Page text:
(Updated) There’s a lot we don’t know about bisphenol-A (BPA), a common chemical used in food packaging and polycarbonate plastics that may also mess with hormones.
We don’t know the impacts that BPA might have on human beings — especially developing fetuses and young children — and we don’t know whether worrying test results in animal subjects would translate to people. We don’t know if BPA should be banned from baby bottles, as it has been in Canada and the European Union, or whether such fears are overblown. As it has with many potential toxins, our ability to detect chemicals is running ahead of our ability to understand what they may be doing to us.
What we do know for sure is that BPA is all around us — and inside us. An estimated 93% of Americans have detectable levels of BPA in their bodies, based on Centers for Disease Control and Prevention numbers. But here’s the good news: once we stop being exposed to the chemical, BPA levels can drop dramatically. Unlike persistent, long-lasting toxins like mercury, we can rid ourselves of BPA fairly quickly — provided we know how to do it.
That’s the conclusion of a new study published in the journal Environmental Health Perspectives. A team of researchers from the Silent Spring Institute, an environmental health nonprofit, the Breast Cancer Fund and Vassar College took five families from the San Francisco Bay area and had them stop using canned foods and plastic food packaging for several days. The scientists found that BPA levels among the family members dropped by an average of over 60% — but once they went back to their normal diet, the BPA levels went back up as well. That’s pretty strong evidence that restricting use of certain plastics and packaging — or banning BPA — can significantly reduce exposure to the chemical, and whatever harm BPA might carry.
Here’s how the study worked: the five families (each of which had two parents and two young children) provided urine samples for two days while they ate their normal diets. That gave researchers a background level for BPA and some phthalates — plasticizing chemicals that have also been tagged as endocrine disrupters. Next, the researchers gave each family three days’ worth of freshly prepared organic meals and snacks, stored in glass and stainless steel containers. (One popular source of BPA is in the liner inside canned food.) The families gave urine samples on the second and third days of the intervention, and those samples were tested for BPA and phthalates. Lastly, the families returned to their normal diets for three days, and were tested twice again.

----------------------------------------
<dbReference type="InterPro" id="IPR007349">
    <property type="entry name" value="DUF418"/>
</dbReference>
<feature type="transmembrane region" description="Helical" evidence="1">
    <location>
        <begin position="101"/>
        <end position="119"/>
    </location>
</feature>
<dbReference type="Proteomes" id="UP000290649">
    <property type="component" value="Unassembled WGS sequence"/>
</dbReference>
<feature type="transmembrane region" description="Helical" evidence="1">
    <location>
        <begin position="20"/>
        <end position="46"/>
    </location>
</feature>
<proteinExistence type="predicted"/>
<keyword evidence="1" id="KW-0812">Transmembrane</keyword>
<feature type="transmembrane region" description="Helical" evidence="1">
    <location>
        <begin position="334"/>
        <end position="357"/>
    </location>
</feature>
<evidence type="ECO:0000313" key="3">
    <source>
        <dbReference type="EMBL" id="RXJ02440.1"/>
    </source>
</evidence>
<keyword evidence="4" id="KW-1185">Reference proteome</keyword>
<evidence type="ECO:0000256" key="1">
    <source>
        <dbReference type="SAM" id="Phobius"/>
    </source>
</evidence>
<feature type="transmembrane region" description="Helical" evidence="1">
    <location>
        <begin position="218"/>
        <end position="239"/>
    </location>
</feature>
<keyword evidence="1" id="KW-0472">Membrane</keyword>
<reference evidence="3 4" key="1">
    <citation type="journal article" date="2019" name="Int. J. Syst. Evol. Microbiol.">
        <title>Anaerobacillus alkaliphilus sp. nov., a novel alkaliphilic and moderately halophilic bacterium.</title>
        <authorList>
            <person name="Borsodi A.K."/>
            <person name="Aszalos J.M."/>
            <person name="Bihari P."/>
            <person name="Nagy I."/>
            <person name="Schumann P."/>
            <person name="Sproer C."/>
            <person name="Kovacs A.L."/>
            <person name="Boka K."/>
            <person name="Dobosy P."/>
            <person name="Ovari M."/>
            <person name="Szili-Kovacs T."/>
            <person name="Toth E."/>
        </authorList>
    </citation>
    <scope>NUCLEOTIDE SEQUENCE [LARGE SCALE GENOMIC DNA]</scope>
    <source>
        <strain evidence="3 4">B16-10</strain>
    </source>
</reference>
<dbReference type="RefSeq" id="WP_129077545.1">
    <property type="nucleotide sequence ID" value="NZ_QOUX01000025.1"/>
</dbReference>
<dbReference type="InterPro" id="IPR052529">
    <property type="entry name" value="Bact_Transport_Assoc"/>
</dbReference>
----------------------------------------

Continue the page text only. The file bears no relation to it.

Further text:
In addition to BPA, the researchers also tested for the phthalate DEHP — which is also found in food packaging — as well as DEP and several other chemicals that are not used often in packaging. That mix of chemicals was chosen to give the research team a better idea of the role that plastics and packaging might play in exposure to BPA. The fact that BPA levels among the families dropped when their diet changed — but levels of DEP, which is used in fragrances, didn’t — underscores the importance of food packaging in exposing people to BPA.
What does it all mean? Bear in mind that although this research was peer-reviewed, it was a small study and one that was carried out by groups that have raised concerns about BPA and other potentially toxic chemicals in the past. But if you are worried enough about BPA and phthalates to want to cut down your exposure, avoiding canned foods and using glass rather than plastic containers is a good start.
That won’t be sufficient, though. BPA is also used on thermal paper register receipts and shatterproof plastic items, among other sources. BPA and phthalates are so ubiquitous in the consumer environment that only regulation — including bans on items likely to come into contact with pregnant women and young children — will keep us truly BPA-free.
Update [2:58 PM]: Industry has registered its skepticism of the study as well. From the American Chemistry Council:
This study simply confirms these reassuring points: that consumers have minute exposures to BPA and DEHP from food sources, and that the substances do not stay in the body, but are quickly eliminated through natural means. Additionally, data from U.S. Centers for Disease Control and Prevention and Health Canada have shown that typical consumer exposure to BPA and DEHP, from all sources, is up to 1,000 times lower than government-established safe exposure levels. “Consumers should feel confident that they can continue to eat healthy canned or packaged foods because materials intended for use in food contact are approved by the U.S. Food and Drug Administration